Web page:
Philadelphia Orchestra Association to U.S. Bankruptcy Court: Please stop the national musicians' pension fund from harassing our donors.
In a motion filed last week in the association's Chapter 11 case, orchestra management says the American Federation of Musicians and Employers Pension Fund is seeking financial information from 16 philanthropists "only in a continued effort to embarrass and harass the [association] and their donors."
Such an inquiry will have a "tremendous and devastating impact" on fund-raising, the association asserts.
"If donors find themselves subject to litigation and have to incur related expenses solely as a result of their benevolence, they and others who contemplate supporting the Debtors' organization may be deterred from making future gifts," the filing states.
The orchestra estimates it needs to raise about $165 million over several years to fund its bankruptcy case and operating expenses in coming seasons, and to boost endowment to an adequate level.
Additionally, the filing reserves the right to seek sanctions against the fund for "vexatious and harassing discovery tactics" and litigation.
Sanctions, if sought by the association and approved by the judge, could include shifting the association's legal fees for part of the discovery process onto the fund, said the association attorney, Lawrence G. McMichael.
"Our mission is to protect the endowment and protect the orchestra, and their mission is to try to get paid as much as possible," McMichael said. "But all litigants have an obligation to work within the facts and not make stuff up. There is no problem with our endowment, and by now they should know that."
As of Monday, the matter is to be heard Wednesday by Judge Eric L. Frank.
McMichael said it would not hold up the orchestra's exit from bankruptcy, which he once forecast for Dec. 31 but now said would happen in early 2012.
But the association's relationship with the Kimmel Center, its landlord, is still under discussion and best resolved as part of the bankruptcy, he said. The solution, McMichael said, could range from something as small as "adjustments to existing leases, to as large as a complete restructuring of the organizations."
The pension fund contends that determining the size of the orchestra's "estate" - the pool of money available to creditors - requires it to determine whether the "endowment owes the estate money; whether the Debtors acted deliberately or in bad faith, and if with others, with whom, to create or accelerate the liquidity crisis that led them into bankruptcy (so they could achieve their purpose of withdrawing from the Fund); or whether the Debtors commingled the funds in the general operating account, which under relevant law could significantly increase the size of the Debtors' estates."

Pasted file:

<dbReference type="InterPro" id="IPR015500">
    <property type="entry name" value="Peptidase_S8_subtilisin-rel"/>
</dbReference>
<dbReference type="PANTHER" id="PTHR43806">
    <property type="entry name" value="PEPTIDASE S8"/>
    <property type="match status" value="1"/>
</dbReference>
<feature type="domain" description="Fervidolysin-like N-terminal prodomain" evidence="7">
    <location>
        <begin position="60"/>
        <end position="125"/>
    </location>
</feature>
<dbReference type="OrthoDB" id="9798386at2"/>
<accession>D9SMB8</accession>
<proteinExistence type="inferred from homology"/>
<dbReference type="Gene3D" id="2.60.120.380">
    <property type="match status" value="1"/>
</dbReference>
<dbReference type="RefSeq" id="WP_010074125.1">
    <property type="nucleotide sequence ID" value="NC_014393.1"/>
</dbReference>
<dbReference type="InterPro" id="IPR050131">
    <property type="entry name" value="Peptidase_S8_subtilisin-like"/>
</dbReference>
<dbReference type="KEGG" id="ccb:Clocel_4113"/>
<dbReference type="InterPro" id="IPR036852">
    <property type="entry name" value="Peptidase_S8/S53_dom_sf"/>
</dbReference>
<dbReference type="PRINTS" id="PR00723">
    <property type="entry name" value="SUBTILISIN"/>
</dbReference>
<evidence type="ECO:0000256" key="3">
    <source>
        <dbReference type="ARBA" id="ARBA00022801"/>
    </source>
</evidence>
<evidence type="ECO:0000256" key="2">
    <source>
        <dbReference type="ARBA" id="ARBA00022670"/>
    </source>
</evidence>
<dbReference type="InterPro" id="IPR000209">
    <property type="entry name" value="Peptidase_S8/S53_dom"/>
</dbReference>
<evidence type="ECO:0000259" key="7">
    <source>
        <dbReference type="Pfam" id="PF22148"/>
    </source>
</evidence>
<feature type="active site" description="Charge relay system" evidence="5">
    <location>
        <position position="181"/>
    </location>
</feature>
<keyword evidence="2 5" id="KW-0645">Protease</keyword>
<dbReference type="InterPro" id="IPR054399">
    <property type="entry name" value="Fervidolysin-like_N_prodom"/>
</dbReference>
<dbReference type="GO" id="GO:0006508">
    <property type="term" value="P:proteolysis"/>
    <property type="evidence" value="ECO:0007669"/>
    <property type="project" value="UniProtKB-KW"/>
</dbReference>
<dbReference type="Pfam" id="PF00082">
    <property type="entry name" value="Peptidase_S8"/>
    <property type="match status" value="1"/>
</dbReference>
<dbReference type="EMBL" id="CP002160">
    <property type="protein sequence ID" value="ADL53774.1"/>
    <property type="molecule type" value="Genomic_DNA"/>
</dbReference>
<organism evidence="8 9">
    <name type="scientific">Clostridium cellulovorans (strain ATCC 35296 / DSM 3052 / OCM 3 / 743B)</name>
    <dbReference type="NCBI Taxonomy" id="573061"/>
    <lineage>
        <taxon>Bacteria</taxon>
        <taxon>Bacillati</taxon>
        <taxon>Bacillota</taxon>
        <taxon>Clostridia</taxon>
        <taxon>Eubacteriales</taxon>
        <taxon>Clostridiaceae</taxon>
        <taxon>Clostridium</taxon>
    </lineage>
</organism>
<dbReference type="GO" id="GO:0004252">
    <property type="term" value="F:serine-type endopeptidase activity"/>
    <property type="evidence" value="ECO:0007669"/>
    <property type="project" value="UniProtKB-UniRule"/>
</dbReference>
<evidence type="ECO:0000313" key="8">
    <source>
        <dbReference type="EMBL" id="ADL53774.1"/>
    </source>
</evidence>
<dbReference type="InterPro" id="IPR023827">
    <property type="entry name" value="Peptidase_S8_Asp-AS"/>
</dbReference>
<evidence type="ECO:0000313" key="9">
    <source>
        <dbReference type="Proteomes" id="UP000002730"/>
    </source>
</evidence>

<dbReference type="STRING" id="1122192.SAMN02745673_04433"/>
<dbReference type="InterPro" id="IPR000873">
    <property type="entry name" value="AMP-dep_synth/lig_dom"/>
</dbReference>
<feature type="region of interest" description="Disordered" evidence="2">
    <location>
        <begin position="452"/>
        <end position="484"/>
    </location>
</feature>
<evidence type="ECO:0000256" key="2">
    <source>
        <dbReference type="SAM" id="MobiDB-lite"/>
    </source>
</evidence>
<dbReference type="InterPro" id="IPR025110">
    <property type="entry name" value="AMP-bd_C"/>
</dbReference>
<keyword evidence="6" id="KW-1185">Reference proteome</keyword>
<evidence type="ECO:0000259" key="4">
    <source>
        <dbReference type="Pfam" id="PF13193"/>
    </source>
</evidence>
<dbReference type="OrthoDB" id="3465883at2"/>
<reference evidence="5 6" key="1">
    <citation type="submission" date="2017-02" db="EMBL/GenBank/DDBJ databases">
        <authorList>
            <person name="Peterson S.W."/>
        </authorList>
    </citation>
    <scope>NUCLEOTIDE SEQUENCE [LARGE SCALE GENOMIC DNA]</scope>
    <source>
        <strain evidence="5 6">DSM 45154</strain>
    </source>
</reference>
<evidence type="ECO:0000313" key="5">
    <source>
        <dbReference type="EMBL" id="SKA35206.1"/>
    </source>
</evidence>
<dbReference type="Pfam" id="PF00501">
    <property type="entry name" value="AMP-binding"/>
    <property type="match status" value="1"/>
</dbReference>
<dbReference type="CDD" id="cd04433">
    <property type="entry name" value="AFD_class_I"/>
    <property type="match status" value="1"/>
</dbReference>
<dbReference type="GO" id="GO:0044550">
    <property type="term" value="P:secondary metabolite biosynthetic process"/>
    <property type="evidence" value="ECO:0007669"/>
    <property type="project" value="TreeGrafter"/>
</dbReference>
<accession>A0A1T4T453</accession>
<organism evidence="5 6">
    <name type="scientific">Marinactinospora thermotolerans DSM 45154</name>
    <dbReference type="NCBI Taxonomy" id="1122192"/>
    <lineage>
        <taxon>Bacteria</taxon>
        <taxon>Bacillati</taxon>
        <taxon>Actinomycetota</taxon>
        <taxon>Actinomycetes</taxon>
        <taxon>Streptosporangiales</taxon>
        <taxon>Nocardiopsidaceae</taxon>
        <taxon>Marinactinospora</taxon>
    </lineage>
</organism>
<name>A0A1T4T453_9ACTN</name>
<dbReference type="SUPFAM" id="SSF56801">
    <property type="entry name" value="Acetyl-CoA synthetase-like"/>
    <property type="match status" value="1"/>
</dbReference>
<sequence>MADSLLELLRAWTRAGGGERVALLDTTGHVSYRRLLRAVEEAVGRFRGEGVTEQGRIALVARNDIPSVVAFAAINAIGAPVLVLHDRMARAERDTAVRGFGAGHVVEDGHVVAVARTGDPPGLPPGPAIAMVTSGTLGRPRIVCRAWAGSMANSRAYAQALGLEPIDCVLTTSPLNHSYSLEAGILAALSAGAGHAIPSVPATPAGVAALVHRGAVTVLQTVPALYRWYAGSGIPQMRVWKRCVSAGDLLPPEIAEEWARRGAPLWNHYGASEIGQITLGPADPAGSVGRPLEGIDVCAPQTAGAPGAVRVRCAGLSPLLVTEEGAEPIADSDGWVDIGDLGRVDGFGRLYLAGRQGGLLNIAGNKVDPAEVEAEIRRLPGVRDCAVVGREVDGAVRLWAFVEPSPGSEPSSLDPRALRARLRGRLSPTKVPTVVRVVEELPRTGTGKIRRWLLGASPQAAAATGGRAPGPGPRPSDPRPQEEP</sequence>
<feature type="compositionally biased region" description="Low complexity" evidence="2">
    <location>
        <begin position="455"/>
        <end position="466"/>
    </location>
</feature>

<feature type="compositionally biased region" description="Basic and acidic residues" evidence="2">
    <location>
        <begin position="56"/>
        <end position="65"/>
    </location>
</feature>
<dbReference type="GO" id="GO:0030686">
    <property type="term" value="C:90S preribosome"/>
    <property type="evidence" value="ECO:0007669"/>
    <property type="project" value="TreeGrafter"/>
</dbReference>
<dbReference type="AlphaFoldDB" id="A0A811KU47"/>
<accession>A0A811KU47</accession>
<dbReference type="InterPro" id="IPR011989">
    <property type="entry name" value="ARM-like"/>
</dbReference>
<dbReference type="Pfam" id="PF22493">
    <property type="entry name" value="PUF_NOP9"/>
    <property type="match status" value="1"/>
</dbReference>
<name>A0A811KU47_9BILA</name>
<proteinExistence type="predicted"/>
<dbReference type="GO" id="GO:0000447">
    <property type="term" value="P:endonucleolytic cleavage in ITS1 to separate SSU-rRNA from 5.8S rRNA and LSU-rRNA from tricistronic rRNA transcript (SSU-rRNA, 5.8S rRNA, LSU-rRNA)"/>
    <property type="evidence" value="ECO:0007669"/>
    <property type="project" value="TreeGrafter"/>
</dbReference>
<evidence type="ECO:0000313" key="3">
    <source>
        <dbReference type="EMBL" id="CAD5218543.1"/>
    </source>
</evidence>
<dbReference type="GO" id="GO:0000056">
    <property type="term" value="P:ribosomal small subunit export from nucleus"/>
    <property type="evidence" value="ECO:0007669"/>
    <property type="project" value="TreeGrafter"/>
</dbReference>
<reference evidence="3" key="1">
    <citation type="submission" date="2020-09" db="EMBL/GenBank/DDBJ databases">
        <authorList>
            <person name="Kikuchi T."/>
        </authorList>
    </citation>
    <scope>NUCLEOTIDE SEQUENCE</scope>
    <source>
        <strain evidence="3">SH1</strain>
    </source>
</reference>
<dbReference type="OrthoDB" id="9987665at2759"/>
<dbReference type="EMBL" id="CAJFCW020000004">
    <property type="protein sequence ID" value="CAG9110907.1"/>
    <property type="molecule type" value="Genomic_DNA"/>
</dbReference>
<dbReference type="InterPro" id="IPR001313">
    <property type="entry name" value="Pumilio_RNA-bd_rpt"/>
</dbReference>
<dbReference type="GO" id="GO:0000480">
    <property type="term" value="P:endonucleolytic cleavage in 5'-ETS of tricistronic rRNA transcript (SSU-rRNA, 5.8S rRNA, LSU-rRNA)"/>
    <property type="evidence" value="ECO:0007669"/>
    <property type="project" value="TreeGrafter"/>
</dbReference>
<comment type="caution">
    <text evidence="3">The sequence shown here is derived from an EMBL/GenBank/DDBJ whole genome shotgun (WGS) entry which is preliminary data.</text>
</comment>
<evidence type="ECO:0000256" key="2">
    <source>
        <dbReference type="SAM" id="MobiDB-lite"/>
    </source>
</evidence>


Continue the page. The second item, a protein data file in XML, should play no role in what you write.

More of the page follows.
McMichael called these ideas "nonsense" and "fantasies" and said the orchestra's handling of its endowment had cleared outside scrutiny.
"The creditors' committee has looked into it, the Pennsylvania attorney general has looked into it, and no one has suggested that there is any impropriety here."
Ray Hair, president of the American Federation of Musicians and a trustee of the pension fund, said Monday that the fund's actions were rooted in the question of the original intent of the donors. "Originally these donors were saying that their money was unrestricted. And now they're saying that it is restricted, so they're changing their story. I think that strengthens our claim," he said.
As part of its bankruptcy petition, the association is withdrawing from the pension fund, which bundles participation from a number of U.S. orchestras and others, while moving its own musicians to a defined-contribution plan. The fund says withdrawal triggers a liability of up to $35 million and is looking to the orchestra's endowment to satisfy that claim.
McMichael said that it was the association's belief that it was liable for no more than about $1 million.
The fund said that it believed that more than $20 million in endowment money was misclassified as restricted, and, in letters to donors sent in late September, it sought further documentation. It has raised the possibility of putting donors on the witness stand for questioning.
In its response, the association filed affidavits from donors - some of whom it says are "out of the country for the winter" - stating their intentions for the money's use. It says it has spent "countless hours and incurred substantial expense" complying with the fund's requests for information, producing "nearly three quarters of a million pages of documents in a very short time."
The association says, in essence, enough is enough.
"The Fund is clearly misrepresenting the facts to the Court in an effort to convince the Court that justification exists to continue the Fund's incessant discovery requests."